Nucleoplasmic signals promote directed transmembrane protein import simultaneously via multiple channels of nuclear poresMudumbi, KC; Czapiewski, R; Ruba, A; Junod, SL; Li, Y; Luo, W; Ngo, C; Ospina, V; Schirmer, EC; Yang, W; Yang, Weidong|0000-0002-3554-3035 (2020-12-01)© 2020, The Author(s). Roughly 10% of eukaryotic transmembrane proteins are found on the nuclear membrane, yet how such proteins target and translocate to the nucleus remains in dispute. Most models propose transport through the nuclear pore complexes, but a central outstanding question is whether transit occurs through their central or peripheral channels. Using live-cell high-speed super-resolution single-molecule microscopy we could distinguish protein translocation through the central and peripheral channels, finding that most inner nuclear membrane proteins use only the peripheral channels, but some apparently extend intrinsically disordered domains containing nuclear localization signals into the central channel for directed nuclear transport. These nucleoplasmic signals are critical for central channel transport as their mutation blocks use of the central channels; however, the mutated proteins can still complete their translocation using only the peripheral channels, albeit at a reduced rate. Such proteins can still translocate using only the peripheral channels when central channel is blocked, but blocking the peripheral channels blocks translocation through both channels. This suggests that peripheral channel transport is the default mechanism that was adapted in evolution to include aspects of receptor-mediated central channel transport for directed trafficking of certain membrane proteins.
Depletion of the RNA binding protein HNRNPD impairs homologous recombination by inhibiting DNA-end resection and inducing R-loop accumulationAlfano, L; Caporaso, A; Altieri, A; Dell'Aquila, M; Landi, C; Bini, L; Pentimalli, F; Giordano, A; Giordano, Antonio|0000-0002-5959-016X (2019-01-01)© The Author(s) 2019. DNA double strand break (DSB) repair through homologous recombination (HR) is crucial to maintain genome stability. DSB resection generates a single strand DNA intermediate, which is crucial for the HR process. We used a synthetic DNA structure, mimicking a resection intermediate, as a bait to identify proteins involved in this process. Among these, LC/MS analysis identified the RNA binding protein, HNRNPD. We found that HNRNPD binds chromatin, although this binding occurred independently of DNA damage. However, upon damage, HNRNPD re-localized to γH2Ax foci and its silencing impaired CHK1 S345 phosphorylation and the DNA end resection process. Indeed, HNRNPD silencing reduced: the ssDNA fraction upon camptothecin treatment; AsiSI-induced DSB resection; and RPA32 S4/8 phosphorylation. CRISPR/Cas9-mediated HNRNPD knockout impaired in vitro DNA resection and sensitized cells to camptothecin and olaparib treatment. We found that HNRNPD interacts with the heterogeneous nuclear ribonucleoprotein SAF-A previously associated with DNA damage repair. HNRNPD depletion resulted in an increased amount of RNA:DNA hybrids upon DNA damage. Both the expression of RNase H1 and RNA pol II inhibition recovered the ability to phosphorylate RPA32 S4/8 in HNRNPD knockout cells upon DNA damage, suggesting that RNA:DNA hybrid resolution likely rescues the defective DNA damage response of HNRNPD-depleted cells.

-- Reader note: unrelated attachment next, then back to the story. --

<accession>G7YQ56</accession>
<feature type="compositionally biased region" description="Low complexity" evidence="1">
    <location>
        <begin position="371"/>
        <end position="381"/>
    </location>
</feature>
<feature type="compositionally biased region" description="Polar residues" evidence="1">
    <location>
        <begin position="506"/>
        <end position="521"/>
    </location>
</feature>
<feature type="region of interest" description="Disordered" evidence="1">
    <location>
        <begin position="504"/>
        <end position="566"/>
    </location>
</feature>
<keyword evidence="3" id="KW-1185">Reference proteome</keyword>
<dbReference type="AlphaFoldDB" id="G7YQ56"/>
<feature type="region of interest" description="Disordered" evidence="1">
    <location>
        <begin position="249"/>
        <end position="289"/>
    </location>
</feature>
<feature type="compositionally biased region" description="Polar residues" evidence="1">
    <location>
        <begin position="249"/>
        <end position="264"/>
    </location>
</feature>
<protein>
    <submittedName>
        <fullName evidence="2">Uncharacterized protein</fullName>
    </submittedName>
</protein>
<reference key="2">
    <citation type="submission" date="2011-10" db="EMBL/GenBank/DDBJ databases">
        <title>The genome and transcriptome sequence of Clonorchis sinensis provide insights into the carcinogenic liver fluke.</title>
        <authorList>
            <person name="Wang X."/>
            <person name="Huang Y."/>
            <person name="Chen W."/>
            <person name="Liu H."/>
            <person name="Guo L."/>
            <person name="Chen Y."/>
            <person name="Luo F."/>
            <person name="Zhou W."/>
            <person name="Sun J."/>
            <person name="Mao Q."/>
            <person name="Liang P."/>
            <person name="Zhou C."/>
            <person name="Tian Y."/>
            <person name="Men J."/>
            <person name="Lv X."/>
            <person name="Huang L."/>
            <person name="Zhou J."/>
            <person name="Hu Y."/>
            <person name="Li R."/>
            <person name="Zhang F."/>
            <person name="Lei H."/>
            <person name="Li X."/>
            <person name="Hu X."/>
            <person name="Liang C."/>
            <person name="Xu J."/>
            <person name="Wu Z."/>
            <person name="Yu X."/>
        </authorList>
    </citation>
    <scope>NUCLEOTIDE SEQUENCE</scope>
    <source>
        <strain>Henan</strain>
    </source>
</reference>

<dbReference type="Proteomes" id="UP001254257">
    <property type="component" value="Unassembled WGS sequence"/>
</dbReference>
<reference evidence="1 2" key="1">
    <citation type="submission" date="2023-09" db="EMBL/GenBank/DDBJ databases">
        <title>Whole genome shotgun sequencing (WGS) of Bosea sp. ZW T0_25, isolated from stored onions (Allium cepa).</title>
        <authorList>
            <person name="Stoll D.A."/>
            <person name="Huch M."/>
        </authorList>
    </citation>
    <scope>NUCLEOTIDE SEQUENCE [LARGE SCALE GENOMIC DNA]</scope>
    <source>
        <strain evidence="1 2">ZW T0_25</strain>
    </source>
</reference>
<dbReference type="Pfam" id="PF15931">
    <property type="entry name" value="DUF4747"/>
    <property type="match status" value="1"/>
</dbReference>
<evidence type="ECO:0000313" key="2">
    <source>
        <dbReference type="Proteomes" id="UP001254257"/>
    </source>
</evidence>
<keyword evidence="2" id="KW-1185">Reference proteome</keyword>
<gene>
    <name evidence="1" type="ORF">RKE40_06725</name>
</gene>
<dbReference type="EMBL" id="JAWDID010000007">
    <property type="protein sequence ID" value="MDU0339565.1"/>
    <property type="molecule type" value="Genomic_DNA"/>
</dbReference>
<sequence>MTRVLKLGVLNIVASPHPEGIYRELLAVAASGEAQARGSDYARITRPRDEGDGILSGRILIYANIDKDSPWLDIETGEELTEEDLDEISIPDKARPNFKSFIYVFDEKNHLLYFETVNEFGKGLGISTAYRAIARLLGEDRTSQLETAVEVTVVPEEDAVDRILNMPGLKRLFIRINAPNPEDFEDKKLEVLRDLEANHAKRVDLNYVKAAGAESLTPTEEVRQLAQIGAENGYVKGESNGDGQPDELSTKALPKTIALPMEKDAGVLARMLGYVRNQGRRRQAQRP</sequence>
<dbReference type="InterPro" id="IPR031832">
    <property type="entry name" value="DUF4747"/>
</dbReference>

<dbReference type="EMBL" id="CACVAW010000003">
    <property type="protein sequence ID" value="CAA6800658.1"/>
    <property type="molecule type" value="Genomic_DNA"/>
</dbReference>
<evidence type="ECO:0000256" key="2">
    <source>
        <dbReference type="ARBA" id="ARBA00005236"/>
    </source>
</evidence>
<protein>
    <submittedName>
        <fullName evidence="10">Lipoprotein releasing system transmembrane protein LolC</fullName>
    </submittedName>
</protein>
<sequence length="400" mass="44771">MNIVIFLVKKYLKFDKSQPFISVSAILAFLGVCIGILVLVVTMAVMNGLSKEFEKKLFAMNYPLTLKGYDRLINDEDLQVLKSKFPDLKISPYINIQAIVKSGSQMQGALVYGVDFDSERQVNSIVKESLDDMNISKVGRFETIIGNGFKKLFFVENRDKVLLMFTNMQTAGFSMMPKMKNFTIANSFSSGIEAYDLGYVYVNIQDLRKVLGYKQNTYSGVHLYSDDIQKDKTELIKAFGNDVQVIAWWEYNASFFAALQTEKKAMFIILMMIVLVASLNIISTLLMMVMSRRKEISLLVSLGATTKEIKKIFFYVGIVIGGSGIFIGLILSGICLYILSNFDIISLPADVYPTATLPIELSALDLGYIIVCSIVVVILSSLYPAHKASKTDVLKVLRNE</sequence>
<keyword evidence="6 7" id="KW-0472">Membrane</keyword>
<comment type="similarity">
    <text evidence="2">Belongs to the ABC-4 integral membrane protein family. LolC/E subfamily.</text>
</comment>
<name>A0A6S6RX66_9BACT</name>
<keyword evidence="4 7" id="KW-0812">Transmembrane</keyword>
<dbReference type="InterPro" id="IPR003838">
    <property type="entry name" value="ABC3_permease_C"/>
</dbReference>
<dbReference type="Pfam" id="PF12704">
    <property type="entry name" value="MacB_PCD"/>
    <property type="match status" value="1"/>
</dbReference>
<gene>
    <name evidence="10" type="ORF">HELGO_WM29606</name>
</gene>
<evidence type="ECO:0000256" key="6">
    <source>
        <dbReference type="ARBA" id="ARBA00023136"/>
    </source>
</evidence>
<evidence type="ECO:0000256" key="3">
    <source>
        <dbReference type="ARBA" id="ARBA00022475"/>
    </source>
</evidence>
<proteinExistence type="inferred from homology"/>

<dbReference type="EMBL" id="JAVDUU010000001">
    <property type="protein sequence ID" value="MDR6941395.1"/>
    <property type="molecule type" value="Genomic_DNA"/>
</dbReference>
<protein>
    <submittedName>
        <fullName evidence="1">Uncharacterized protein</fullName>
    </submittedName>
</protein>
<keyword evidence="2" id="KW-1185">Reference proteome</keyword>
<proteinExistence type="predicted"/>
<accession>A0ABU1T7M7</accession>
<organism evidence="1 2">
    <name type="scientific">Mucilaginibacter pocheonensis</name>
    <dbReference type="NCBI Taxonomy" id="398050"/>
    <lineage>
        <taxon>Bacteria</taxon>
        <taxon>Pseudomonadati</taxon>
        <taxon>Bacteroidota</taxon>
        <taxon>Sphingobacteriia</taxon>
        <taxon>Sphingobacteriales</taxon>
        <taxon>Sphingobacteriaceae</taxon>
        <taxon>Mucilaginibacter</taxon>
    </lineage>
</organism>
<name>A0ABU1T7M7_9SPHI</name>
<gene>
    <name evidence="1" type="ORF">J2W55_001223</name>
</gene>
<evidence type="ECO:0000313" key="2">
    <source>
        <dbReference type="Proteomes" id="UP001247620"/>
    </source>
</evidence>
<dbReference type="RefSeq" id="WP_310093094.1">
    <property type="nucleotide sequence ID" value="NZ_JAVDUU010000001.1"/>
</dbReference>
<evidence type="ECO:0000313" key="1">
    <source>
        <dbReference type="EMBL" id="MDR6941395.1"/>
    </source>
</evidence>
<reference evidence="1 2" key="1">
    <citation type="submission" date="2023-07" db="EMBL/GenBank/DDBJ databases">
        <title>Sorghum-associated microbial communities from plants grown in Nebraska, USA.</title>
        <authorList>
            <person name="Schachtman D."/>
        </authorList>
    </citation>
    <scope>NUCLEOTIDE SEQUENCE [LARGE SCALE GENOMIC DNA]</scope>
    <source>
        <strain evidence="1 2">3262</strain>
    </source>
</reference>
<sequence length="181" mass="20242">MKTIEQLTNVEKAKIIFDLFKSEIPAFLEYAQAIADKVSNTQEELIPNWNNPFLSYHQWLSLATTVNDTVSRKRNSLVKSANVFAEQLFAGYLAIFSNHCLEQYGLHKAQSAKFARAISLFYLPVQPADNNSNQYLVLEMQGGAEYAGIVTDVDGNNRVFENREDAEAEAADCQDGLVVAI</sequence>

HIGH-SPEED SINGLE-MOLECULE STUDIES OF THE STRUCTURE AND FUNCTION OF NUCLEAR PORE COMPLEXYang, Weidong, Dr.; Sheffield, Joel B.; Nicholson, Allen W.; Wang, Rongsheng (Temple University. Libraries, 2020)The nuclear pore complex (NPC) is a proteinaceous gateway embedded in the nuclear envelope (NE) that regulates nucleocytoplasmic transport of molecules in eukaryotes. The NPC is formed by hundreds of proteins that are classified into approximately thirty different types of proteins called nucleoporin (Nup), each presents in multiples of eight copies. These nucleoporins are divided into two categories: the scaffold Nups forming the main structure of the NPC and the phenylalanine-glycine (FG) Nups that contain multiple repeats of intrinsically disordered and hydrophobic FG domains. These FG-Nups constitute the selective permeability barrier in the central channel of the NPC, which mediates the nuclear import of proteins into the nucleus, and the nuclear export of mRNA and pre-ribosomal subunits out of the nucleus. However, the precise copies of these Nups and their specific roles in the nucleocytoplasmic transport mechanism remain largely unknown. Moreover, the dysfunctional nuclear transport and the mutations of Nups have been closely associated with numerous human diseases, such as cancer, tumor and liver cirrhosis. We have developed and employed live-cell high-speed single-molecule microscopy to elucidate these critical questions remained in the nuclear transport and provide the fundamental knowledge for developing therapies. In this dissertation, I will present my major findings for the following three research projects: 1) determine the dynamic components of FG-Nups in native NPCs; 2) track the nucleocytoplasmic transport of transcription factor Smad proteins under ligand-activated conditions; and 3) elucidate the relationship between the nuclear export of mRNA and the presence and absence of specific Nups in live cells.Determination of the dynamic components for FG-Nups in native NPCs. Scaffold Nups have been intensively studied with electron microscopy to reveal their spatial positions and architecture in the past decades. However, the spatial organization of FG-Nups remains obscure due to the challenge of probing these disordered and dynamic polypeptides in live NPCs. By employing high-speed single-molecule microscopy and a live cell HaloTag labeling technique, I have mapped the spatial distribution for all eleven known mammalian FG-Nups within individual NPCs. Results show that all FG-Nups within NPCs are distinct in conformations and organized to form a ~300nm long hourglass shaped toroidal channel through the nuclear envelope. Exceptionally, the two remaining Nups (Nup98 and hCG1) almost extend through the entire NPC and largely overlap with all other FG-Nups in their spatial distributions. These results provide a complete map of FG-Nup organization within the NPC and also offer structural and functional insights into nucleocytoplasmic transport models. Tracking of the nucleocytoplasmic transport of Smad proteins under ligand-activated conditions. The inducement of transforming growth factor β1 (TGF-β1) was reported to cause the nuclear accumulation of Smad2/Smad4 heterocomplexes. However, the relationship between nuclear accumulation and the nucleocytoplasmic transport kinetics of Smad proteins in the presence of TGF-β1 remains obscure. By combining a high-speed single-molecule tracking microscopy technique (FRET), I tracked the entire TGF-β1-induced process of Smad2/Smad4 heterocomplex formation, as well as their transport through nuclear pore complex in live cells. The FRET results have revealed that in TGF-β1-treated cells, Smad2/Smad4 heterocomplexes formed in the cytoplasm, imported through the nuclear pore complexes as entireties, and finally dissociated in the nucleus. Moreover, it was found that basal-state Smad2 or Smad4 cannot accumulate in the nucleus without the presence of TGF-β1, mainly because both of them have an approximately twofold higher nuclear export efficiency compared to their nuclear import. Remarkably and reversely, heterocomplexes of Smad2/Smad4 induced by TGF-β1 can rapidly concentrate in the nucleus because of their almost fourfold higher nuclear import rate in comparison with their nuclear export rate. Thus, these single-molecule tracking data elucidate the basic molecular mechanism to understand nuclear transport and accumulation of Smad protein. Elucidation of the relationship between the nuclear export of mRNA and the presence and absence of specific Nups in live cells. In addition to explore the dynamic organization of NPC, in vivo characterization of the exact copy number and the specific function of each nucleoporin in the nuclear pore complex (NPC) remains desirable and challenging. Using live-cell high-speed super-resolution single-molecule microscopy, we first quantify the native copies of nuclear basket FG-Nups (Nup153, Nup50 and Tpr). Second, with same imaging technique and the auxin-inducible degradation strategies, I track the nuclear export of mRNA through native NPCs in absence of these FG-Nups. I found that these FG-Nups proteins possess the stoichiometric ratio of 1:1:1 and play distinct roles in the nuclear export of mRNAs in live cells. Tpr’s absence in the NPC dominantly reduces nuclear mRNA’s probability of entering the NPC for export. Complete depletion of Nup153 causes mRNA’s successful nuclear export efficiency dropped approximately four folds. Remarkably, the relationship between mRNA’s successful export efficiency and the copy number of Nup153 is not linear but instead follows a sigmoid function, in which mRNA can gain its maximum successful export efficiency as Nup153 increased from zero to around half of their full copies in the NPC. Lastly, the absence of Tpr or Nup153 also alters mRNA’s export routes through the NPC, but the removal of only Nup50 has almost no impact upon mRNA export route and kinetics.